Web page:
When you think of watches linked to the military, you’ll most likely recall brands with a rich heritage. You’ll draw back to manufacturers who played a role in the World Wars and subsequently the rise of the wristwatch. On the other hand, you might not consider a young brand like Bremont, who first established in 2002. However, in just a few years, Bremont has become one of the top producers of military timepieces. Their history with the military may only span a short time. Yet, Bremont plays an important role with modern military forces and the future of military timepieces.
Military and Special Projects Division
Perhaps you know Bremont for their signature pilot watches and other collaborative pieces like those with America’s Cup and Jaguar. In fact, Bremont never intended to build a reputation as one of the world’s most prominent purveyors of watches optimized for military forces. However, the brand’s innovations in the field of anti-shock technology led them to make an important connection with Martin Baker. Martin Baker is a famed British manufacturer of ejection seats and other safety-related equipment for professional aviators. Together they developed the MBI exclusively for pilots using Martin Baker seats. Later, they released similar models called the MBII and MBIII to the public. This work led to Bremont’s next military endeavor, their first squadron watch for U2 spy plane pilots. Soon, the brand was becoming highly sought-after by military forces around the globe.
Their work ultimately led to the launch of the brand’s Military and Special Projects division. This special sector of Bremont creates bespoke watches for military personnel and specialized military communities as well as private organization and corporations. They work closely with elite military units from all over the world to develop custom watches to meet their needs. This work has resulted in hundreds of partnerships, reportedly making up an impressive 25% of the brand’s total business. Some standouts include the Royal Navy, U.S. Navy, Royal Australian Navy, former RAF Lightning pilots, the U.S. Naval Test Pilot School, and countless more. For nearly a decade, Bremont was rather lock lipped about this facet of their business. Then, in 2019, the brand publically announced a new partnership with the Ministry of Defense. With it came their first line of military watches for the public: the Armed Forces Collection.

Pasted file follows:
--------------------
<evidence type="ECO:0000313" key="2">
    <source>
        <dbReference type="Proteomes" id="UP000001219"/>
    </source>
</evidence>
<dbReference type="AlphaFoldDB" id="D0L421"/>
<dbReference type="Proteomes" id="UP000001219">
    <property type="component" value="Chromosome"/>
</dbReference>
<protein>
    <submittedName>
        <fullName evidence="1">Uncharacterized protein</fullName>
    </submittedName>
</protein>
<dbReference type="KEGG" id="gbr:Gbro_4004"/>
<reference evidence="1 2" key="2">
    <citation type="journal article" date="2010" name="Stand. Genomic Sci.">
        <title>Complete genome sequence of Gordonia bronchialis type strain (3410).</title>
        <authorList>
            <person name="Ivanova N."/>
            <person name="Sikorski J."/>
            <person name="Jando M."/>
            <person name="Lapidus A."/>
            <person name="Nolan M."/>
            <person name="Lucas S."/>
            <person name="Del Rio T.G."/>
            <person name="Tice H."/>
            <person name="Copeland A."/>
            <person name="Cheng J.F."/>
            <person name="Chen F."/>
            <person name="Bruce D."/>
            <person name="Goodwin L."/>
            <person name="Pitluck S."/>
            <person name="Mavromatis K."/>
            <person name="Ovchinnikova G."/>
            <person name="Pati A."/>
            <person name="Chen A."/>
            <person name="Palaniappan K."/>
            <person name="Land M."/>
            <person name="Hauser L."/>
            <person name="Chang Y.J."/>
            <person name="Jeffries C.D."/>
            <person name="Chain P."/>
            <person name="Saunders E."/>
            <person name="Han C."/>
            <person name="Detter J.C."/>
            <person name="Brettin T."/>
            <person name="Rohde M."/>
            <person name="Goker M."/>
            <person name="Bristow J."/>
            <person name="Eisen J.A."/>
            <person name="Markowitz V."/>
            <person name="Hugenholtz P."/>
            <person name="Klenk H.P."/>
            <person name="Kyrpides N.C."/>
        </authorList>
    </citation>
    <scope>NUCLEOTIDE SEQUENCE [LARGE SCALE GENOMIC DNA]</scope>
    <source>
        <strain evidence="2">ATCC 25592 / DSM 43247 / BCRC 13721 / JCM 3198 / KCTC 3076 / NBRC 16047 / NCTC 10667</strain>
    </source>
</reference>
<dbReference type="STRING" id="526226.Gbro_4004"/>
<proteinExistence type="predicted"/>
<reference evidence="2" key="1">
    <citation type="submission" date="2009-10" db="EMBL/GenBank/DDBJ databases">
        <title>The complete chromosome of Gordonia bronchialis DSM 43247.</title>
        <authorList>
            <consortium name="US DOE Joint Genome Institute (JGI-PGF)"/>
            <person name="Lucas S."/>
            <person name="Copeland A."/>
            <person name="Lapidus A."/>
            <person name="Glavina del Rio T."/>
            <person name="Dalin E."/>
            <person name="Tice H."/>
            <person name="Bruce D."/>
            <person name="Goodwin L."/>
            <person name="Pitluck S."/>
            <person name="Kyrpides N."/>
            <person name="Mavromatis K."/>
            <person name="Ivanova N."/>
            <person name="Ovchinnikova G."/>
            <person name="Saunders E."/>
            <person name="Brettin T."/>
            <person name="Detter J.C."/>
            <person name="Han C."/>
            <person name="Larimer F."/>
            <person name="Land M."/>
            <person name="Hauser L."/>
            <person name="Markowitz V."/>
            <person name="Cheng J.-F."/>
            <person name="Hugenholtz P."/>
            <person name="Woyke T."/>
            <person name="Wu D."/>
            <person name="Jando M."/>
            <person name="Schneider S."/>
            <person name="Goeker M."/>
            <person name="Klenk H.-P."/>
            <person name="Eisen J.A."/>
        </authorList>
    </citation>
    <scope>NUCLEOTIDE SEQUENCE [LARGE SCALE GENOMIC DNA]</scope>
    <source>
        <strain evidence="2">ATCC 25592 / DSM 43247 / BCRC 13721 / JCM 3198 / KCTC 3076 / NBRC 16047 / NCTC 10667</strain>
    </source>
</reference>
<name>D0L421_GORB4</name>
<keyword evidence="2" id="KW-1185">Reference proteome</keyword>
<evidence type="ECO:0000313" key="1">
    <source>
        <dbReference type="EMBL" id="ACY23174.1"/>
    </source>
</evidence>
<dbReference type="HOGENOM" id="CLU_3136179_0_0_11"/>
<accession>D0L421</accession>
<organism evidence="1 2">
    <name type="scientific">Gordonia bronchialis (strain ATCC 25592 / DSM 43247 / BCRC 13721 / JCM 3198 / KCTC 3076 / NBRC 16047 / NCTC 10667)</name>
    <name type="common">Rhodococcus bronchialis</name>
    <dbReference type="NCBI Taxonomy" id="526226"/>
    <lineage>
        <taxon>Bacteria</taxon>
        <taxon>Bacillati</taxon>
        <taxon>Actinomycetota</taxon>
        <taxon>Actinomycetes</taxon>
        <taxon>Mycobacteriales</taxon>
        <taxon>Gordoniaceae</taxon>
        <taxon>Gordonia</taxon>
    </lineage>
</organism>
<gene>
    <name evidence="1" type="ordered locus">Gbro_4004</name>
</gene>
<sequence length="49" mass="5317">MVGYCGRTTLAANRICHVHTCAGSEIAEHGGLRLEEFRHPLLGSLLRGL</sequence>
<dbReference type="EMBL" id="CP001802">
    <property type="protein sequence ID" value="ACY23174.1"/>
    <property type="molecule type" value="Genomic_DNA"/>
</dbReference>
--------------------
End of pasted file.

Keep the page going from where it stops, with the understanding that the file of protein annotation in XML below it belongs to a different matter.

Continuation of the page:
Armed Forces Collection
First, it’s crucial to clarify that the Ministry of Defense didn’t commission this latest collection of watches for field use. Instead, they granted Bremont permission and proper licensing to use the iconic signs, symbols, and Heraldic Badges of the country’s Royal Navy, British Army, and Royal Airforce in watches for civilian use. The Armed Forces Collection consists of three models, one for each branch. They draw inspiration from the famed “Dirty Dozen” watches commissioned by the Ministry of Defense during WWII.
First, the Argonaut pays homage to the Royal Navy with a super-compressor dive watch design. It comes equipped with an internal rotating bezel operated through the crown. The Broadsword, honoring the British Army, most closely elicits the spirit of the original Dirty Dozen models. It features a no-frills design displaying the time and date, all with easy-to-read lume on the hands and hour markers. Lastly, there’s the Arrow, inspired by the Royal Airforce. This model is the first monopusher chronograph for Bremont. In addition, each watch features an all-new two-piece case made in the UK as opposed to Bremont’s typical Trip-Tick case.
Bremont’s Military Future
With the debut of their first collection of military watches for the public so recently in early 2019, it’s clear Bremont’s military history is still unfolding. The Armed Forces Collection certainly builds anticipation for future military collections for civilians. In addition, it will likely shed more light on the brand’s partnerships though the Military and Special Projects Division. All in all, we can’t wait to see how the story continues to unfold in the coming years.